Bringing a message of hope to life

A PrEP coordinator who’s also an artist, Demetruis R. Green had never painted anything so big. Covering one side of the Wayne Health building in Detroit is a mural titled The Key to Ending the HIV Epidemic.

Green, as he prefers to be called, works for Wayne Health, the physicians group affiliated with Wayne State University in the Motor City. When the Michigan Department of Health and Human Services’ HIV prevention awareness program funded a mural project to make the Detroit public health STI clinic where he works more noticeable, his colleagues convinced him to join. Green envisioned creating a vivid message of hope and growth. 

“I started thinking about my friendships, about my clients, and I was like, well, if I do this, let me really pull at some heartstrings,” he says. “I didn’t want to be so direct when it comes to talking about HIV and U equals U because, in the field, I feel like we often get sterile information; we don't get to see the bright side of things. We don't get to see what it looks like when a person is living with HIV fabulously. I wanted to make people feel like they were at a peaceful place.”

Covering the exterior wall is a painting of a magical garden containing three portals, linked by a red ribbon that spans the mural. Each portal has a different theme and symbolic meaning. Bright gears turn with sunflowers, symbolizing progress and hope in “PrEP Works,” the mural’s left portal. Poised on a toadstool is a purple butterfly. “Butterflies represent freedom,” Green says.

The middle portal is a tribute to his hometown. “I'm a Detroit native, born and raised, so I had to give a shout out to the 313,” he says. With the city skyline in the background, another butterfly hovers above a beaker; the flask is spilling out a liquid rainbow. “It represents modern science,” he adds, “how it touches our city and gives us hope toward ending the HIV epidemic.”

The third portal is a celebration of U=U, Undetectable equals untransmittable, the scientific principle that if the viral load of a person on antiretroviral HIV treatment is too low to be measured, then the virus cannot be transmitted through sexual contact.

A heart, with the message U=U, sits atop a bed of purple feathers. To one side is a golden key; next to the key, a keyhole leading to the Detroit portal. At the mural’s left edge floats another butterfly. This butterfly, though, symbolizes metamorphosis, Green says. In addition to escape and independence, the purple color of the feathers represents intuition. Nervous about taking on the entire project alone, he asked local muralist Lindy Shewbridge to paint the featherbed, knowing that her favorite color is purple.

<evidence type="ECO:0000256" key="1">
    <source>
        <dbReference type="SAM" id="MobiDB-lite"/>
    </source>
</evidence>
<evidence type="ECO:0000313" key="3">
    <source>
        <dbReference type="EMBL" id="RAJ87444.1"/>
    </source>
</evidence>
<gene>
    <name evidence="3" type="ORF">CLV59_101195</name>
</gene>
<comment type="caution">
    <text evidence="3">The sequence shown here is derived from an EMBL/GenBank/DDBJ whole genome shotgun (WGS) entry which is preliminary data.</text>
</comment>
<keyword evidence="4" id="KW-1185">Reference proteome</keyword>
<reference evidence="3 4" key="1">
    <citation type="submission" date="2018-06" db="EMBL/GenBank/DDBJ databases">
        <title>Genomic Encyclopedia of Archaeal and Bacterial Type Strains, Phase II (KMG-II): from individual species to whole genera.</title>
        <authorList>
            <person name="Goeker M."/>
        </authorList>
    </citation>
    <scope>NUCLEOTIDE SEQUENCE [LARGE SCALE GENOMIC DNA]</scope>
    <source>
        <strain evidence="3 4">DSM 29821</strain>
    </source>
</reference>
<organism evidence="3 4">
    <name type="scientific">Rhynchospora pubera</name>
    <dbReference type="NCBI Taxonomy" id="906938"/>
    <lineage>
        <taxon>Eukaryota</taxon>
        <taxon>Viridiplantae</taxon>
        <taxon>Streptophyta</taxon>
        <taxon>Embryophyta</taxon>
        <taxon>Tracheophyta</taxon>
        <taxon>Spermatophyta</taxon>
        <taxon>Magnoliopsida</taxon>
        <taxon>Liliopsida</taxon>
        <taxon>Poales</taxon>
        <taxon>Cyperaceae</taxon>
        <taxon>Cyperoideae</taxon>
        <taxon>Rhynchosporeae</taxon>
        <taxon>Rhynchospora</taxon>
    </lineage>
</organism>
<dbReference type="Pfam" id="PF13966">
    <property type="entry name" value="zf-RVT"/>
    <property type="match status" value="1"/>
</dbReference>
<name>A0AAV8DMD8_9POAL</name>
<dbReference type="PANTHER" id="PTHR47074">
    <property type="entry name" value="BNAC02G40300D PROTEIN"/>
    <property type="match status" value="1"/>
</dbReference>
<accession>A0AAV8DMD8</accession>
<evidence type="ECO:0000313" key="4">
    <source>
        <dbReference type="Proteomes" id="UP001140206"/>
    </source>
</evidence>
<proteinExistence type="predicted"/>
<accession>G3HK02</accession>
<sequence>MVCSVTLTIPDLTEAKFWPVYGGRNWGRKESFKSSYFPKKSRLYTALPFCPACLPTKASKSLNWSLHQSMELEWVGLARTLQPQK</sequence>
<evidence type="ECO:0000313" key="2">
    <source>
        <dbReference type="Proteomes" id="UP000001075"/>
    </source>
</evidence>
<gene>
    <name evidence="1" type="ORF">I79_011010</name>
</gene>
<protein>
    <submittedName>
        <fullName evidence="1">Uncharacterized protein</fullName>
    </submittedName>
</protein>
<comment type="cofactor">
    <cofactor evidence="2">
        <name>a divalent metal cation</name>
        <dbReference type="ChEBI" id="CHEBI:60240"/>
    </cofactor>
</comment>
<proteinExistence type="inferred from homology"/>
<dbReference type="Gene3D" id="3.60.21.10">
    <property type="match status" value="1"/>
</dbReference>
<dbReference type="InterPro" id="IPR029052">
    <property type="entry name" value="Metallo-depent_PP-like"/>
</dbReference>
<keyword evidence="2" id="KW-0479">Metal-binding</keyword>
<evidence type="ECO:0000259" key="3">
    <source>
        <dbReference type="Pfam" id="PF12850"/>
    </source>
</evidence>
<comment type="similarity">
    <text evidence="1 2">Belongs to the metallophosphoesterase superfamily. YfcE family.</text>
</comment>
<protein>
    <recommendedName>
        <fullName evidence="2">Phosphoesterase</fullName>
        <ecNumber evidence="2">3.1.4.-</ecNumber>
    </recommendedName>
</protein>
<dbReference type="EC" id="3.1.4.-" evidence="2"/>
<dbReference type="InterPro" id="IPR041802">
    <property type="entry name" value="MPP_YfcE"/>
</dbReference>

...if I do this, let me really pull at some heartstrings.

The mural is filled with personal symbolism and double meanings. A ladybug appears on the Detroit portal, referring to his nickname for his sister. Roses adorn the mural’s garden motif. “They take over the painting because that's my grandmother's maiden name,” he says. A ceramic artist, Green’s grandmother was a major and early influence in his life.

“My grandmother lived to be 101 years old; she passed away last year,” he says. “She worked with ceramics a lot. I watched her go to the kiln and make these beautiful pieces. When I got to high school, my first job was at a pottery house.”

Recognizing her son’s creative talent, his mother started buying him art supplies, and he got into painting. “I developed a sense for surrealism—you know, when you have this alternate universe of what you think reality is,” he says. “I like to think about artists like Salvador Dali. He was like a huge inspiration. I grew up looking at his images of melting clocks and how he would make abstract landscapes come to life.”

Green brought The Key to Ending the HIV Epidemic to life in about 12 hours over the course of four days, using spray paint instead of his usual oil paints. The formal unveiling was held in July. Sometimes during his lunch break, he likes to stand outside near his mural and anonymously listen to people’s comments or watch as they take photos. He won’t reveal himself as the artist, because he thinks they might react differently if they knew who he was.

As a PrEP coordinator and early intervention specialist, it’s Green’s job to give people the information they need to know. Through his art, he wants to draw from them what they feel.

“Before I even tell somebody what something means, I want to hear how they feel when they experience or see it,” he explains. “I feel like that's what art is all about.”  

The Detroit Public Health STI Clinic is located at 50 E. Canfield St. Follow Demetruis Green on Instagram and TikTok: @mrvenus0000.